Carter's first homer backs Dickey's solid outing
BALTIMORE - The Mets discovered the trick to winning away from Citi Field on Friday night. Just stock the road stadium with as many friendly fans as possible - and play by American League rules.
Simple, right? But it only works within a three-hour drive from New York, and on nights when the Mets can use the designated hitter, which Friday was Chris Carter.
With thousands of vocal fans among the crowd of 28,554 at Camden Yards, the Mets benefited from Carter's three-run homer, the first homer of his big-league career, and another standout performance from R.A. Dickey in beating the Orioles, 5-1.
As soon as Jose Reyes opened the game with a double off the rightfield wall, a loud cheer erupted, indicating this would not be a typical road game for the Mets. Reyes later scored on David Wright's run-scoring double and they never trailed in improving to just 9-18 away from home this season.
"It was good to have that kind of support," Wright said. "We could just close our eyes and think we were at Citi Field. It helped bring that intensity on the road with us."
Camden Yards felt like home for Wright for many reasons. It was not far from where he grew up in Virginia - "You get that fresh air," he said - and it reminded him of attending Orioles games as a kid. Not to mention Wright was back hitting third as Jerry Manuel dropped Jason Bay to fifth.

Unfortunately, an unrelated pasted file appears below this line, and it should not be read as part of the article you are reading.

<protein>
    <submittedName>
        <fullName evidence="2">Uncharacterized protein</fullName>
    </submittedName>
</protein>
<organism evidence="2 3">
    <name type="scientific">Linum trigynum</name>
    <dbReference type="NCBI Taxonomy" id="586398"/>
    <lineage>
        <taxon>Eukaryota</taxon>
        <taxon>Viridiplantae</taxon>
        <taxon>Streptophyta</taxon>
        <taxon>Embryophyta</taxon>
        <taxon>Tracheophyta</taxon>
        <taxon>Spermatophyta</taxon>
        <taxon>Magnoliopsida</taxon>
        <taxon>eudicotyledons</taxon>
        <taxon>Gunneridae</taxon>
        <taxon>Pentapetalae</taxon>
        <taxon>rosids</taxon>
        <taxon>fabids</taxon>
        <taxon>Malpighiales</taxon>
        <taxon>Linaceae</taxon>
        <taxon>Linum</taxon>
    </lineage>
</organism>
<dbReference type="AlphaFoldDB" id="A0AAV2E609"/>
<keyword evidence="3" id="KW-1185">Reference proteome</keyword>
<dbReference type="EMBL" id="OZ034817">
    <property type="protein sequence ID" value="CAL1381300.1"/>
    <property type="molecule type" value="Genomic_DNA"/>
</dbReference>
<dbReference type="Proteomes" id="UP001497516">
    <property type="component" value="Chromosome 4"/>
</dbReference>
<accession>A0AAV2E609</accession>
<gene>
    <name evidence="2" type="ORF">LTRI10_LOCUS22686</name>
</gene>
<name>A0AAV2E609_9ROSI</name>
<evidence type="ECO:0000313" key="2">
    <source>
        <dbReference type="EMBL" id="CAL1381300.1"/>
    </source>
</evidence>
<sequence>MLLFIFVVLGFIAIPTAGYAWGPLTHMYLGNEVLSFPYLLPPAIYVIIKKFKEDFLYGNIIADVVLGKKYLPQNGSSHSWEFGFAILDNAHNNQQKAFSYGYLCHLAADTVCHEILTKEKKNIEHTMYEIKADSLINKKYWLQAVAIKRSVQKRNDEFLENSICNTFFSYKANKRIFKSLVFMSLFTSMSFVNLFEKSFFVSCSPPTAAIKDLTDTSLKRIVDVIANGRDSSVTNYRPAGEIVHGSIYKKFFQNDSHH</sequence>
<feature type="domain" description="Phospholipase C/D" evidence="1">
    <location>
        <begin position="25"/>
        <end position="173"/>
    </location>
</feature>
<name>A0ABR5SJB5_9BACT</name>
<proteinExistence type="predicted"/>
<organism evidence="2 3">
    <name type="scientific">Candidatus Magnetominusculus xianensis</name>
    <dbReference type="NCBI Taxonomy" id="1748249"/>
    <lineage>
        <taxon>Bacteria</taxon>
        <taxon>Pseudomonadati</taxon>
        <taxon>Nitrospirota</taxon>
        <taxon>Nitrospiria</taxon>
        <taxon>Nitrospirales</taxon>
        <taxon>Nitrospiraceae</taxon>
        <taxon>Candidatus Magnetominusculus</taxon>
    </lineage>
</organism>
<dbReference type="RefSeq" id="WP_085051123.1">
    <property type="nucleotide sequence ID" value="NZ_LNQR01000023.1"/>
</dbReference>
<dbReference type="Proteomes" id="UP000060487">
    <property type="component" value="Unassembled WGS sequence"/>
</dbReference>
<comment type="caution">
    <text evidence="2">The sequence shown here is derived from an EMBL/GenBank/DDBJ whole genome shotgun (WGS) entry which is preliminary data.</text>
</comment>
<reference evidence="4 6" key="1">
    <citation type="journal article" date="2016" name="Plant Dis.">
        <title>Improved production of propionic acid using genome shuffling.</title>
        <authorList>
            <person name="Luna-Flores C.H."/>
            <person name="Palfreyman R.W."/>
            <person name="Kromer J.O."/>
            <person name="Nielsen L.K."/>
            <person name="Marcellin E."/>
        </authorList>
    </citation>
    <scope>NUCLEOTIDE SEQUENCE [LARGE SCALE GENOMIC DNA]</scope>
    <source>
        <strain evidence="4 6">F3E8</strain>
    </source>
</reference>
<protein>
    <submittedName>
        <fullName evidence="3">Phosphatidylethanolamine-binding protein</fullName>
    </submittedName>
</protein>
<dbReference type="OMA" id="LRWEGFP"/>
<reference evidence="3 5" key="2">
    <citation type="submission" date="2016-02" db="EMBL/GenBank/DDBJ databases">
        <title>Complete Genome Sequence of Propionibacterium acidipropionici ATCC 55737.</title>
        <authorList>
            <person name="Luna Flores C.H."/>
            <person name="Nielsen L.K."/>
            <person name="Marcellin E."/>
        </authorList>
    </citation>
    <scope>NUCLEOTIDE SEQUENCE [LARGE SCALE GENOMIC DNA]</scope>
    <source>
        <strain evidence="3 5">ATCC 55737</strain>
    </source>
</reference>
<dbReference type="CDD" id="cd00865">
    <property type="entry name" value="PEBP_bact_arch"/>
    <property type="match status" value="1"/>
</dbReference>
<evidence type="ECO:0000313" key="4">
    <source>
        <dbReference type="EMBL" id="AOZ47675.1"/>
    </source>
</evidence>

But Wright had a hand in Friday's victory before he even stepped to the plate in mentioning to Carter that he would go deep over the wall in right-centerfield. Sure enough, Carter smacked a 1-and-1 changeup off Orioles starter Jeremy Guthrie that cleared the 373-foot mark in that same location.
"I was like, 'Oh my God, is that going out?' " Carter said. "It was a great feeling. It really was. David called it."
Said Wright: "I tell him every day he's going to hit a home run. Everybody in here wants C.C. to do well."
As for Dickey, the Mets had their fingers crossed when he took over for the demoted Oliver Perez back on May 19 - and no one could have predicted this type of success. He became only the fourth Mets pitcher to go 4-0 in his first five starts and he lowered his ERA to 2.78. Dickey also had a career-high eight strikeouts.
"I had a real good [knuckleball] from the beginning and I kept trusting it," Dickey said. "Any time you see hitters of that caliber swinging and missing, you feel pretty good about what you have."
Dickey allowed seven hits and he went seven innings for the second time in three starts. In the fourth, he escaped a no-outs, bases-loaded jam.
The Orioles scored their lone run on a wild pitch with two outs in the seventh inning. Catcher Rod Barajas was relieved it was the only pitch he failed to corral all night.
"Tonight was the hardest thing I ever had to do behind the plate," Barajas said, smiling. "His ball was moving more than I'd ever seen. I was happy with my performance."
Manuel even joked that maybe he should have called in Angel Pagan from centerfield to back up Barajas. But with two games left in Baltimore, the Mets can only hope Dickey's knuckleball remains on the Orioles' minds for the rest of the visit.
"If that's the hypothesis," Dickey said, "now we have the rest of the weekend to see if that holds up."